FLATOW: And we think you should, actually.


FLATOW: But everything has to have a, you know, discernible - who knows, somewhere down the line, there might be - was it "Star Trek" where they have antimatter running in their engines there?

HANGST: Yeah, that's true. I don't know where they found that. But if you found some antimatter, okay, first you should keep it at a safe distance. But then you could consider it as an energy source. The problem is that if you try to make antimatter in the laboratory, it requires much, much more energy than you would ever get out of it. It's a complete loser as an energy source. So that's really science fiction.

FLATOW: Hmm. But it's also a kind of science fictiony(ph) but fact to think that if there was equal amounts of matter and antimatter at the Big Bang, where did it all go?

HANGST: Yeah. But I'm not sure that our experiment will ever address that question. We're interested more in: Do the laws of physics be applied in the same way to matter and antimatter?

There are other experiments at CERN that are trying to address that question more directly. Those are at the LHC. Our experiment doesn't use the LHC in any way, in contrary to what you've seen in Dan Brown's films and movies. We work at a low energy accelerator.

In fact, CERN has the only accelerator in the world that works in reverse. We actually slow the antiprotons down. We need to have them at very low energy, very cold, in order to make them and hold on to them.

FLATOW: And how did you actually make this antimatter?

HANGST: Very slowly.


HANGST: What you do is you take the components of the antihydrogen atom. Okay. We start with hydrogen, because that's the simplest atom. Everybody remembers from high school, hopefully, it has a proton and a nucleus with a positive charge, and an electron negatively charged orbiting around it. That's the normal atom cartoon that we all see.

FLATOW: Right.

HANGST: So antihydrogen is the identical but opposite. So the antiproton has a negative charge and is in the center of the atom. And the positron, or anti-electron, is the thing doing the orbiting. We're at CERN because they provide us with antiprotons. We have to make those in the accelerator. And this is where Mr. Einstein comes in, E=MC2. What CERN does is use E, energy, to make M, mass, right?

FLATOW: Right.

HANGST: So we use energy to produce mass. And here's the curious thing. When you do that, you always make equal amounts of matter and antimatter. In the laboratory, if you produce an antiproton, you produce a proton at the same time. That seems to be a fundamental law. And that's why we're confused about the beginning of the universe.

So we make this stuff within the big accelerator and then slow it down. We want it at really cold temperatures when we combine antiprotons and positrons to make antihydrogen atoms.

FLATOW: Quite fascinating. And so, then you sort of recycle it when you're done with it, right? Getting - and so you - this could have been done years ago, do you think? Or just people...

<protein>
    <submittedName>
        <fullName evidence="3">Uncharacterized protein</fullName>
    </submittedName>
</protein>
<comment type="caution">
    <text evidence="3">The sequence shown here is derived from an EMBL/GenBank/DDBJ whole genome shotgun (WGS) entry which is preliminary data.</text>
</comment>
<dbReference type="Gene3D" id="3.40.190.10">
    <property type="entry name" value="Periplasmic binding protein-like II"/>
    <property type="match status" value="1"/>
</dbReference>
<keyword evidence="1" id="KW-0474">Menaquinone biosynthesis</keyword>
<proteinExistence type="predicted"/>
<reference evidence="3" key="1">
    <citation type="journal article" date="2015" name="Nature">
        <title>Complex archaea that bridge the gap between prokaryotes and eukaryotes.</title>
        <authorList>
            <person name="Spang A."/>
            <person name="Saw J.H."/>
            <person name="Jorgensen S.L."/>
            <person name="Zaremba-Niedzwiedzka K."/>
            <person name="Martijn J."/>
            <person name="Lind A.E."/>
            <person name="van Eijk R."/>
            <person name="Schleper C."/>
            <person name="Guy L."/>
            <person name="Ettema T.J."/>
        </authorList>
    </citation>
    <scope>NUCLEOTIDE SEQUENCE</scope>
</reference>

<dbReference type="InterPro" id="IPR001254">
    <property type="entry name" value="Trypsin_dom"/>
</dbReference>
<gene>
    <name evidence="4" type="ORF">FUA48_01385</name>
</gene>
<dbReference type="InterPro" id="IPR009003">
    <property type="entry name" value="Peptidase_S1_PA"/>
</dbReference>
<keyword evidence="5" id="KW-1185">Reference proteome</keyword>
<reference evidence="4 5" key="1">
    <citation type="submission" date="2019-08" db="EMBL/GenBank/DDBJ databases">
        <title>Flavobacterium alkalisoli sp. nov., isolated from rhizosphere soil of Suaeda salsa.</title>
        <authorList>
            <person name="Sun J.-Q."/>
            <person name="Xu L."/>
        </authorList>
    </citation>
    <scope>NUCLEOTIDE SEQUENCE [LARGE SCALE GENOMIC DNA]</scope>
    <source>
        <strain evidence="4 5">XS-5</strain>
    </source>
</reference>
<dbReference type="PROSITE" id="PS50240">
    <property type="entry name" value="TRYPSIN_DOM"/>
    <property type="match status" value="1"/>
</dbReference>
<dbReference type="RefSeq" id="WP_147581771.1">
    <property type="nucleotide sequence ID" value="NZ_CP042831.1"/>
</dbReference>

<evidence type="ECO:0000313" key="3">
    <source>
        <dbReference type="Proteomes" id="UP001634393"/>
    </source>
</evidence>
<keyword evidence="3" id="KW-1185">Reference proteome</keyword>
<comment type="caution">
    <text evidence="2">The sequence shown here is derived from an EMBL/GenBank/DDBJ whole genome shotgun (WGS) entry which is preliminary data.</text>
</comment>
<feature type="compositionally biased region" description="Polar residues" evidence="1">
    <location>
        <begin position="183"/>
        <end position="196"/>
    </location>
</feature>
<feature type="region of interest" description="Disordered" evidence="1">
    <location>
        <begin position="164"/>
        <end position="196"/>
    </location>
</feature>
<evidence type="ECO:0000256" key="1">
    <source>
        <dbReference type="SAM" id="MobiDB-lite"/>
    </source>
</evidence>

HANGST: No, no, no. We've been working on this steadily since the - well, the history of the field goes to the late '80s. And there's been no pause or let up in the attempt to get this far. The last big breakthrough was in 2002.

There's another experiment that we had called ATHENA, where we actually produced a lot of antihydrogen atoms for the first time. So we've been producing them for the last eight years. It's only now that we've learned how to hold on to them so they don't run off and annihilate.

FLATOW: So you caught lightning in a bottle.

HANGST: That's a good way to look at it, yes.

FLATOW: Yeah. Well, we want to wish you good luck.

HANGST: Thanks very much.

FLATOW: And thank you for taking time to be with us.

HANGST: Hey, it's my pleasure.

FLATOW: And...

HANGST: And thank you for your interest.

FLATOW: Yeah, because we're very interested in this topic. And we'll check in with you when the research continues.

HANGST: Okay. Thank you very much.

FLATOW: Thank you.


FLATOW: We were talking about antimatter being caught in a bottle at CERN with Jeffrey Hangst, at - professor in Department of Astronomy and Physics at Aarhus University in Denmark, but he was in Switzerland when we were talking about him.


FLATOW: A quick note to mark the passing of astronomer Dr. Brian Marsden, supervisor of astronomy at The Smithsonian Physical Observatory and director emeritus of the Minor Planet Center, frequent guest on the program. Dr. Marsden was known for his expertise in identifying comets.


BRIAN MARSDEN: Comets are a dirty snowball or a snowy dirt ball, if you want to call it that. As the ice vaporizes and turns to gas, it releases this dust. Some of the dust sticks around with some of that gas around...

FLATOW: And he was on our program back in 1994, talking about comets. He was an expert on that. He also was warning us to keep our eyes watching out for asteroids that might collide with the Earth. He was also, well you might remember, one of the first to call for the demotion of Pluto out of the family of planets. But none of his scientific work, I don't think, would have received the widespread attention that it deserved if he had not been such a vocal and visible scientist, and someone who was always eager to come on SCIENCE FRIDAY and talk to the public whenever he could.

Brian Marsden, dead at the age of 73 after a long illness.

I'm Ira Flatow. This is SCIENCE FRIDAY from NPR.